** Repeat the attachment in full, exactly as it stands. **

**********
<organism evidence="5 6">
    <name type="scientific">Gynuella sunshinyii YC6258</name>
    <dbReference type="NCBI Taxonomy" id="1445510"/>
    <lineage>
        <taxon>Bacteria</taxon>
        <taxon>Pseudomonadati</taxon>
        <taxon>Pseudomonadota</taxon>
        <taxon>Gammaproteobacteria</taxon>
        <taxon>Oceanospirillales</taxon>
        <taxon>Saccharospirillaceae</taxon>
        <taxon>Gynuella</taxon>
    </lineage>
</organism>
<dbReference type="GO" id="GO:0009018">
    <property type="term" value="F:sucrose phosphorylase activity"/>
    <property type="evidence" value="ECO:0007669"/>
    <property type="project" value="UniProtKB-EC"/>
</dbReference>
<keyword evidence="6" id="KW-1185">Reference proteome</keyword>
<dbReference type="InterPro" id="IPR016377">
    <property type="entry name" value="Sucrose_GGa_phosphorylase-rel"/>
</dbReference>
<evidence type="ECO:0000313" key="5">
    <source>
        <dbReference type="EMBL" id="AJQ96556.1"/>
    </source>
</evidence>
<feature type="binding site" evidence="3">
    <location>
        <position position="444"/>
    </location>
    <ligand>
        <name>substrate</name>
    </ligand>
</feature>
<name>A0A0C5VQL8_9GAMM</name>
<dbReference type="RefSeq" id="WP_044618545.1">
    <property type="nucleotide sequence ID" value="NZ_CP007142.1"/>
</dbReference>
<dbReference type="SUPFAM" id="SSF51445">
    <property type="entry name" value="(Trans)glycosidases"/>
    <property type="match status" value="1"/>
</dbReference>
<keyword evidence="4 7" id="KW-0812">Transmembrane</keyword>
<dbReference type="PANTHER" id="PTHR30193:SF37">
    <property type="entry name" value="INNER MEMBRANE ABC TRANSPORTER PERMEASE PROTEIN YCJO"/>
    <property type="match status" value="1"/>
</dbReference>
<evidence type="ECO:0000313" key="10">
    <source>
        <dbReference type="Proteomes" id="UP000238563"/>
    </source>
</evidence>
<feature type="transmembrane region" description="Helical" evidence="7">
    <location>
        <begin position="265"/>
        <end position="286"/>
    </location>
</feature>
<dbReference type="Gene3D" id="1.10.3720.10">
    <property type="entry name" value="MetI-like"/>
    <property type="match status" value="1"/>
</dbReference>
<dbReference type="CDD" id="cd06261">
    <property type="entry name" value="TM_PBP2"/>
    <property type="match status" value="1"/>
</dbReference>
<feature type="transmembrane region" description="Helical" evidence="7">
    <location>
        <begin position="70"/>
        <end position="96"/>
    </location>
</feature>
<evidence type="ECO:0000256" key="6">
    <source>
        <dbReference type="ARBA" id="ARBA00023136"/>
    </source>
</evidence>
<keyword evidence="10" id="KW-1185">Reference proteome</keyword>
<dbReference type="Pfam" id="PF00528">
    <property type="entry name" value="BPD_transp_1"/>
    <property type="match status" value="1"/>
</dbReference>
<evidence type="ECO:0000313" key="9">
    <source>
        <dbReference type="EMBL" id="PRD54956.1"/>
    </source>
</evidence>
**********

<organism evidence="5 6">
    <name type="scientific">Gynuella sunshinyii YC6258</name>
    <dbReference type="NCBI Taxonomy" id="1445510"/>
    <lineage>
        <taxon>Bacteria</taxon>
        <taxon>Pseudomonadati</taxon>
        <taxon>Pseudomonadota</taxon>
        <taxon>Gammaproteobacteria</taxon>
        <taxon>Oceanospirillales</taxon>
        <taxon>Saccharospirillaceae</taxon>
        <taxon>Gynuella</taxon>
    </lineage>
</organism>
<dbReference type="GO" id="GO:0009018">
    <property type="term" value="F:sucrose phosphorylase activity"/>
    <property type="evidence" value="ECO:0007669"/>
    <property type="project" value="UniProtKB-EC"/>
</dbReference>
<keyword evidence="6" id="KW-1185">Reference proteome</keyword>
<dbReference type="InterPro" id="IPR016377">
    <property type="entry name" value="Sucrose_GGa_phosphorylase-rel"/>
</dbReference>
<evidence type="ECO:0000313" key="5">
    <source>
        <dbReference type="EMBL" id="AJQ96556.1"/>
    </source>
</evidence>
<feature type="binding site" evidence="3">
    <location>
        <position position="444"/>
    </location>
    <ligand>
        <name>substrate</name>
    </ligand>
</feature>
<name>A0A0C5VQL8_9GAMM</name>
<dbReference type="RefSeq" id="WP_044618545.1">
    <property type="nucleotide sequence ID" value="NZ_CP007142.1"/>
</dbReference>
<dbReference type="SUPFAM" id="SSF51445">
    <property type="entry name" value="(Trans)glycosidases"/>
    <property type="match status" value="1"/>
</dbReference>
<keyword evidence="4 7" id="KW-0812">Transmembrane</keyword>
<dbReference type="PANTHER" id="PTHR30193:SF37">
    <property type="entry name" value="INNER MEMBRANE ABC TRANSPORTER PERMEASE PROTEIN YCJO"/>
    <property type="match status" value="1"/>
</dbReference>
<evidence type="ECO:0000313" key="10">
    <source>
        <dbReference type="Proteomes" id="UP000238563"/>
    </source>
</evidence>
<feature type="transmembrane region" description="Helical" evidence="7">
    <location>
        <begin position="265"/>
        <end position="286"/>
    </location>
</feature>
<dbReference type="Gene3D" id="1.10.3720.10">
    <property type="entry name" value="MetI-like"/>
    <property type="match status" value="1"/>
</dbReference>
<dbReference type="CDD" id="cd06261">
    <property type="entry name" value="TM_PBP2"/>
    <property type="match status" value="1"/>
</dbReference>
<feature type="transmembrane region" description="Helical" evidence="7">
    <location>
        <begin position="70"/>
        <end position="96"/>
    </location>
</feature>
<evidence type="ECO:0000256" key="6">
    <source>
        <dbReference type="ARBA" id="ARBA00023136"/>
    </source>
</evidence>
<keyword evidence="10" id="KW-1185">Reference proteome</keyword>
<dbReference type="Pfam" id="PF00528">
    <property type="entry name" value="BPD_transp_1"/>
    <property type="match status" value="1"/>
</dbReference>
<evidence type="ECO:0000313" key="9">
    <source>
        <dbReference type="EMBL" id="PRD54956.1"/>
    </source>
</evidence>